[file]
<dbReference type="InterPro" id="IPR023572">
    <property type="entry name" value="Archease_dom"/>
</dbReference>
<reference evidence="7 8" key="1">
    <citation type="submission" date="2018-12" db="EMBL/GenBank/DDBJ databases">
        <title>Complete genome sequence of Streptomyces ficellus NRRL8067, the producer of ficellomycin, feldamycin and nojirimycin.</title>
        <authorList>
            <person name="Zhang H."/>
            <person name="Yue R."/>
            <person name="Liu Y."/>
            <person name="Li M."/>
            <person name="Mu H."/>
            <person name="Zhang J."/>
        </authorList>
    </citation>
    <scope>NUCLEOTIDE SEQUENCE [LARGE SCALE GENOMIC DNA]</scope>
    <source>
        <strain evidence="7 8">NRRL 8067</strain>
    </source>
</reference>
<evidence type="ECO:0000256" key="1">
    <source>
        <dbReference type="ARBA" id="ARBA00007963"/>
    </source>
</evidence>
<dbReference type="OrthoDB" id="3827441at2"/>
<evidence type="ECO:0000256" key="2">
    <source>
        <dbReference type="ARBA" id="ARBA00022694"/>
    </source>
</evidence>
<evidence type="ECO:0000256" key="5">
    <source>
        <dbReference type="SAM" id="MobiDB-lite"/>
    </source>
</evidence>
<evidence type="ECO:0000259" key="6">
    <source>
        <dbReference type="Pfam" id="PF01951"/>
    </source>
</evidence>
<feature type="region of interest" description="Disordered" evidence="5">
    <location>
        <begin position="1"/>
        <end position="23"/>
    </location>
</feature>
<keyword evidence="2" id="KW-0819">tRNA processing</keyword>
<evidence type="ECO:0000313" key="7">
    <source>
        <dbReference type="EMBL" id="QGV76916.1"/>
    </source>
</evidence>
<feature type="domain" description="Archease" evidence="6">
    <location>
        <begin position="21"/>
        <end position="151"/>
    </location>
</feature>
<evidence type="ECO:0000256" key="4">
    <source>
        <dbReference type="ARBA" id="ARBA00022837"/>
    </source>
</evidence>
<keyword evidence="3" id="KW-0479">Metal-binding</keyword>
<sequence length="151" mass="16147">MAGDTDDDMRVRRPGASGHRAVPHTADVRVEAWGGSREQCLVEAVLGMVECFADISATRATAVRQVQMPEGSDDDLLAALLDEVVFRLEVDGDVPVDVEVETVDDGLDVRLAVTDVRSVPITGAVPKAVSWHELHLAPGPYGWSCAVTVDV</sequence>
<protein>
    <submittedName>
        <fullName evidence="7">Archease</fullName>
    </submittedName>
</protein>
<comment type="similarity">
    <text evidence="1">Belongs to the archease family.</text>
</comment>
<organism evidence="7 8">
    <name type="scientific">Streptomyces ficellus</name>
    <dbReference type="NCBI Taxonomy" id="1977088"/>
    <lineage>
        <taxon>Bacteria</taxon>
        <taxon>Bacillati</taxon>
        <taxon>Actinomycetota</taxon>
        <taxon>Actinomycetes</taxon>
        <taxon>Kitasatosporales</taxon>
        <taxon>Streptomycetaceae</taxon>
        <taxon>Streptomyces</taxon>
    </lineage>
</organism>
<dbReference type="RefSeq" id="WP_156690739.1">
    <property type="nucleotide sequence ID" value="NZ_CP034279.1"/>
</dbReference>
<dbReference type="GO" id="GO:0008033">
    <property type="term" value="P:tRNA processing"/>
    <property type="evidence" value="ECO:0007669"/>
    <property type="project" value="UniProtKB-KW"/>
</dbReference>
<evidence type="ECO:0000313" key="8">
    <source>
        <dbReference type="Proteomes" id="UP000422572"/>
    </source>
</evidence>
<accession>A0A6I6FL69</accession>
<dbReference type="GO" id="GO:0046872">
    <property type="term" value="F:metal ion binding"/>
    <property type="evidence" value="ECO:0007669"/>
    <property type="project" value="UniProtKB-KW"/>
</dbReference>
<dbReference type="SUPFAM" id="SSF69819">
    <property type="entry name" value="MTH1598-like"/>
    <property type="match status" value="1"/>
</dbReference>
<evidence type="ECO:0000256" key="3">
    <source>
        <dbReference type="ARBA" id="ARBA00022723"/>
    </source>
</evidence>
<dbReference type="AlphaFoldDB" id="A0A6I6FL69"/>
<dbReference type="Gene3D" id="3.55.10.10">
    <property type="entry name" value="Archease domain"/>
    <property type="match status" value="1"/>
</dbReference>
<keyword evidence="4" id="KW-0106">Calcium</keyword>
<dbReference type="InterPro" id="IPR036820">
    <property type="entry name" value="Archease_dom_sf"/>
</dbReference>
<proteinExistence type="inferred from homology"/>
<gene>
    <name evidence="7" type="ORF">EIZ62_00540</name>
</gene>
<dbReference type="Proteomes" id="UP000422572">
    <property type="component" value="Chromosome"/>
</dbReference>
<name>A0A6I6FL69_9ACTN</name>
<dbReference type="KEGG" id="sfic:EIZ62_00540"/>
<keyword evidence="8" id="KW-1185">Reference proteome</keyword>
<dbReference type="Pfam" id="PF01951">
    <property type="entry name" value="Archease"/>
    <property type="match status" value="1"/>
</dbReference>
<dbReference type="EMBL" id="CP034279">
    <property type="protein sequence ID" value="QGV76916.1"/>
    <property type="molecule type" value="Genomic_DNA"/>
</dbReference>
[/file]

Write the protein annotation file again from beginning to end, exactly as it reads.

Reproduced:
<dbReference type="InterPro" id="IPR023572">
    <property type="entry name" value="Archease_dom"/>
</dbReference>
<reference evidence="7 8" key="1">
    <citation type="submission" date="2018-12" db="EMBL/GenBank/DDBJ databases">
        <title>Complete genome sequence of Streptomyces ficellus NRRL8067, the producer of ficellomycin, feldamycin and nojirimycin.</title>
        <authorList>
            <person name="Zhang H."/>
            <person name="Yue R."/>
            <person name="Liu Y."/>
            <person name="Li M."/>
            <person name="Mu H."/>
            <person name="Zhang J."/>
        </authorList>
    </citation>
    <scope>NUCLEOTIDE SEQUENCE [LARGE SCALE GENOMIC DNA]</scope>
    <source>
        <strain evidence="7 8">NRRL 8067</strain>
    </source>
</reference>
<evidence type="ECO:0000256" key="1">
    <source>
        <dbReference type="ARBA" id="ARBA00007963"/>
    </source>
</evidence>
<dbReference type="OrthoDB" id="3827441at2"/>
<evidence type="ECO:0000256" key="2">
    <source>
        <dbReference type="ARBA" id="ARBA00022694"/>
    </source>
</evidence>
<evidence type="ECO:0000256" key="5">
    <source>
        <dbReference type="SAM" id="MobiDB-lite"/>
    </source>
</evidence>
<evidence type="ECO:0000259" key="6">
    <source>
        <dbReference type="Pfam" id="PF01951"/>
    </source>
</evidence>
<feature type="region of interest" description="Disordered" evidence="5">
    <location>
        <begin position="1"/>
        <end position="23"/>
    </location>
</feature>
<keyword evidence="2" id="KW-0819">tRNA processing</keyword>
<evidence type="ECO:0000313" key="7">
    <source>
        <dbReference type="EMBL" id="QGV76916.1"/>
    </source>
</evidence>
<feature type="domain" description="Archease" evidence="6">
    <location>
        <begin position="21"/>
        <end position="151"/>
    </location>
</feature>
<evidence type="ECO:0000256" key="4">
    <source>
        <dbReference type="ARBA" id="ARBA00022837"/>
    </source>
</evidence>
<keyword evidence="3" id="KW-0479">Metal-binding</keyword>
<sequence length="151" mass="16147">MAGDTDDDMRVRRPGASGHRAVPHTADVRVEAWGGSREQCLVEAVLGMVECFADISATRATAVRQVQMPEGSDDDLLAALLDEVVFRLEVDGDVPVDVEVETVDDGLDVRLAVTDVRSVPITGAVPKAVSWHELHLAPGPYGWSCAVTVDV</sequence>
<protein>
    <submittedName>
        <fullName evidence="7">Archease</fullName>
    </submittedName>
</protein>
<comment type="similarity">
    <text evidence="1">Belongs to the archease family.</text>
</comment>
<organism evidence="7 8">
    <name type="scientific">Streptomyces ficellus</name>
    <dbReference type="NCBI Taxonomy" id="1977088"/>
    <lineage>
        <taxon>Bacteria</taxon>
        <taxon>Bacillati</taxon>
        <taxon>Actinomycetota</taxon>
        <taxon>Actinomycetes</taxon>
        <taxon>Kitasatosporales</taxon>
        <taxon>Streptomycetaceae</taxon>
        <taxon>Streptomyces</taxon>
    </lineage>
</organism>
<dbReference type="RefSeq" id="WP_156690739.1">
    <property type="nucleotide sequence ID" value="NZ_CP034279.1"/>
</dbReference>
<dbReference type="GO" id="GO:0008033">
    <property type="term" value="P:tRNA processing"/>
    <property type="evidence" value="ECO:0007669"/>
    <property type="project" value="UniProtKB-KW"/>
</dbReference>
<evidence type="ECO:0000313" key="8">
    <source>
        <dbReference type="Proteomes" id="UP000422572"/>
    </source>
</evidence>
<accession>A0A6I6FL69</accession>
<dbReference type="GO" id="GO:0046872">
    <property type="term" value="F:metal ion binding"/>
    <property type="evidence" value="ECO:0007669"/>
    <property type="project" value="UniProtKB-KW"/>
</dbReference>
<dbReference type="SUPFAM" id="SSF69819">
    <property type="entry name" value="MTH1598-like"/>
    <property type="match status" value="1"/>
</dbReference>
<evidence type="ECO:0000256" key="3">
    <source>
        <dbReference type="ARBA" id="ARBA00022723"/>
    </source>
</evidence>
<dbReference type="AlphaFoldDB" id="A0A6I6FL69"/>
<dbReference type="Gene3D" id="3.55.10.10">
    <property type="entry name" value="Archease domain"/>
    <property type="match status" value="1"/>
</dbReference>
<keyword evidence="4" id="KW-0106">Calcium</keyword>
<dbReference type="InterPro" id="IPR036820">
    <property type="entry name" value="Archease_dom_sf"/>
</dbReference>
<proteinExistence type="inferred from homology"/>
<gene>
    <name evidence="7" type="ORF">EIZ62_00540</name>
</gene>
<dbReference type="Proteomes" id="UP000422572">
    <property type="component" value="Chromosome"/>
</dbReference>
<name>A0A6I6FL69_9ACTN</name>
<dbReference type="KEGG" id="sfic:EIZ62_00540"/>
<keyword evidence="8" id="KW-1185">Reference proteome</keyword>
<dbReference type="Pfam" id="PF01951">
    <property type="entry name" value="Archease"/>
    <property type="match status" value="1"/>
</dbReference>
<dbReference type="EMBL" id="CP034279">
    <property type="protein sequence ID" value="QGV76916.1"/>
    <property type="molecule type" value="Genomic_DNA"/>
</dbReference>